I admit that I don’t have the best track record with my daughters at age 8. They seem to bloom into hormonal rage at the drop of a hat and I return the volley to the best of my abilities. Afterward, sometimes in the midst, I am shocked by my own vitriol.
Then, they cry. And, I want to cry, too, but I can’t show weakness or maybe the tenuous grasp I have on the ability to influence them disintegrates. I am stuck in an age-old vortex of confusion and they are warriors, like me. It could be a fight to the death.
So, I bend. I bend and wind around them like an invasive vine, wrapping them in my arms, disguising myself as every ounce of love I carry for them.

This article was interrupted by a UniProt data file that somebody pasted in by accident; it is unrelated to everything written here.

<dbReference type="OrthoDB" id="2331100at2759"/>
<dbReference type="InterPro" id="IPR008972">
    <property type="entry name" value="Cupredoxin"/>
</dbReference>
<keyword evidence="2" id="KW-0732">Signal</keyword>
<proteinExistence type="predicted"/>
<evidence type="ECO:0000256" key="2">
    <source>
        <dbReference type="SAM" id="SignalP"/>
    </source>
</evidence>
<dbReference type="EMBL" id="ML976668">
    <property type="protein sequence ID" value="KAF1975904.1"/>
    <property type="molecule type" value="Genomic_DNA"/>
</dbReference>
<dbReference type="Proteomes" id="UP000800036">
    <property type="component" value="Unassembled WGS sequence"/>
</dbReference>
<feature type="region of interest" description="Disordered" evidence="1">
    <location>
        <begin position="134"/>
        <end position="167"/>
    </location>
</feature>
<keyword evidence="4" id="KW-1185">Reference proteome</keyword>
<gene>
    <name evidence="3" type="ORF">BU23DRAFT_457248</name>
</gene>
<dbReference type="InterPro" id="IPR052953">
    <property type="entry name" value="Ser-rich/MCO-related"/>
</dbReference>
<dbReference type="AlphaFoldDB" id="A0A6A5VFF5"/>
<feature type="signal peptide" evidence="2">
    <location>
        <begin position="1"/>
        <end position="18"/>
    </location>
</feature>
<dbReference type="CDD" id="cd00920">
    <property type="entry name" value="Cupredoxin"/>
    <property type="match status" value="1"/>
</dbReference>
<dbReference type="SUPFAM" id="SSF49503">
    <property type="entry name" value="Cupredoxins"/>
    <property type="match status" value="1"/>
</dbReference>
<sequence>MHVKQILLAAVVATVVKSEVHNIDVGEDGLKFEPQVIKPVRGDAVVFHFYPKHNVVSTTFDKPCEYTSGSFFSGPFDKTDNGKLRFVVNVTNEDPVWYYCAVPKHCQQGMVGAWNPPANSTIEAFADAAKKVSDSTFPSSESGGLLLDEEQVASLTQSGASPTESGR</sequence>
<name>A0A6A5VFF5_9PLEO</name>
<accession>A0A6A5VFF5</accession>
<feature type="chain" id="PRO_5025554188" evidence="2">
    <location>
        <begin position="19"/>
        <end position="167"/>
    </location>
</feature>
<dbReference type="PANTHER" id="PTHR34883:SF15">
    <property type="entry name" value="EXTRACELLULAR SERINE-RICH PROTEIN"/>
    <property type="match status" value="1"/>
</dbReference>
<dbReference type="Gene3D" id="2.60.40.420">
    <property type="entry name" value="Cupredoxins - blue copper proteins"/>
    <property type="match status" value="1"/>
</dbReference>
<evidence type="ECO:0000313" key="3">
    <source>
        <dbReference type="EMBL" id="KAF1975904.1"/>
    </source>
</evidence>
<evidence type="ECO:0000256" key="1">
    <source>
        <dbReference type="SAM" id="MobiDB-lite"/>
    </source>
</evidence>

The mother-daughter connection sometimes feels as if it will snap in two, yet it endures. And, as I bring my daughter back into the space of her first earthly home, love envelopes us both.
They say Sekhmet, they say Kali was so enraged that they had to intoxicate her through the blood to bring her back to her senses. Perhaps that is the patriarchal re-telling. It’s more likely that her daughters grabbed onto her waist, tightened their grasp in a fit of love, and the rage simply left her body.
Daughters are the antidote to everything that ails a mother.